I always seem to favour the underdog, but not in this case. SCO are accusing IBM of stealing source code from Unix for exploitation in Linux. They are claiming billions of dollars in compensation. This is a very sad situation which unfortunately emphasises the sorry financial state of some IT companies. It is not only the dot.coms that are hurting!
There is only one reason why SCO has made this move and that is that they can't see any way to make profit from their legitimate business and see a legal wrangle as their only source of income. What a mess they must be in!
This is not just an attack on a large and wealthy corporation, but an attack on the whole open source community. Linux is far from being the only OSS product, but it is the key one. SCO are challenging both IBM and the OSS community. Since Microsoft were a significant share holder in SCO, cynics will suspect some underhand dealings from the PC software giantbut I think that this is just an example of the undesirable trend to make more money through the law courts than via genuine business.
SCO, formerly the Santa Cruz Operation, have a relatively long history in system software for Intel processor machines. They began life by developing a look-alike for Unix, called Xenix, one of the few multi-user operating systems for the PC hardware. In those days the Intel processors didn't have the capability, in particularly memory management, needed for Unix, and so Xenix provided an alternative to the pathetic DOS operating system.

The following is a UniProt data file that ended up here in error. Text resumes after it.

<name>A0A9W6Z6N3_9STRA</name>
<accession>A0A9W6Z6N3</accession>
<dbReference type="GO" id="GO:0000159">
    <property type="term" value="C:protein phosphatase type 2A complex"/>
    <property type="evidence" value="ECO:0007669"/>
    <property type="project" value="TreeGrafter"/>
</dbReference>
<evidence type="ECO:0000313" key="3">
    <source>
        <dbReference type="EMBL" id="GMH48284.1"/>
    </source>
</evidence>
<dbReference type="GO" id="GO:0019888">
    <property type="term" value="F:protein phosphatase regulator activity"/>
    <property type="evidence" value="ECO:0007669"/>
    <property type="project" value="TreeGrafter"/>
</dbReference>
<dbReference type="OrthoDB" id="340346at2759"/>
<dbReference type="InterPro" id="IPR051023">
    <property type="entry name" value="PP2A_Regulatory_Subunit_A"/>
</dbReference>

As the Intel processors reached the full 32-bit model, the full Unix system was ported to the PC platforms. SCO were one of the leading developers, along with Interactive and Sun, of PC Unix; Xenix survived for a long time in parallel with Unix. Unix itself, in those days owned by the originator, AT&T, was used with other processors by IBM as a basis for AIX, by Sun for Solaris and by HP for HP/UX.
With the acceptance of Unix in the commercial world combined with the ever improving price/performance ratio of PC hardware, a big market opportunity arose for Unix, which SCO easily won, particularly with packaged systems from Dell, ICL, Compaq, etc.
Novell however had the big money and a relatively poor product under growing pressure from Windows NT. Thus Novell bought the rights to Unix from AT&T. They released a product, UnixWare, similar to SCO Unix, but which had features for compatibility with Netware. This was a disaster! Novell had no ideas at all of how to sell Unix. In the end they sold off their rights to Unix and UnixWare to, of all people, SCO. SCO also got hold of the AT&T TP monitor, Tuxedo. SCO made the decision to concentrate on Unix and sold off the TP monitor business creating a new company called BEA. With the growth of application integration systems fuelled by the Internet BEA has become one of the major software houses while SCO has faded away.
Around the same time commercial versions of Linux appeared, a major reason for the loss of SCO Unix sales. One such company was Caldera. As SCO foundered Caldera took them over. This should have been a master stroke since Caldera now had a product range with SCO Unix at the top, as well as a good installed user base. But it wasn't. They missed out on IBM's move into Linux, IBM favouring RedHat and SUSE, so Caldera renamed themselves SCO, and started proceedings against IBM. It's a sad story isn't it?< BR>
Martin Healey, pioneer development Intel-based computers en c/s-architecture. Director of a number of IT specialist companies and an Emeritus Professor of the University of Wales.
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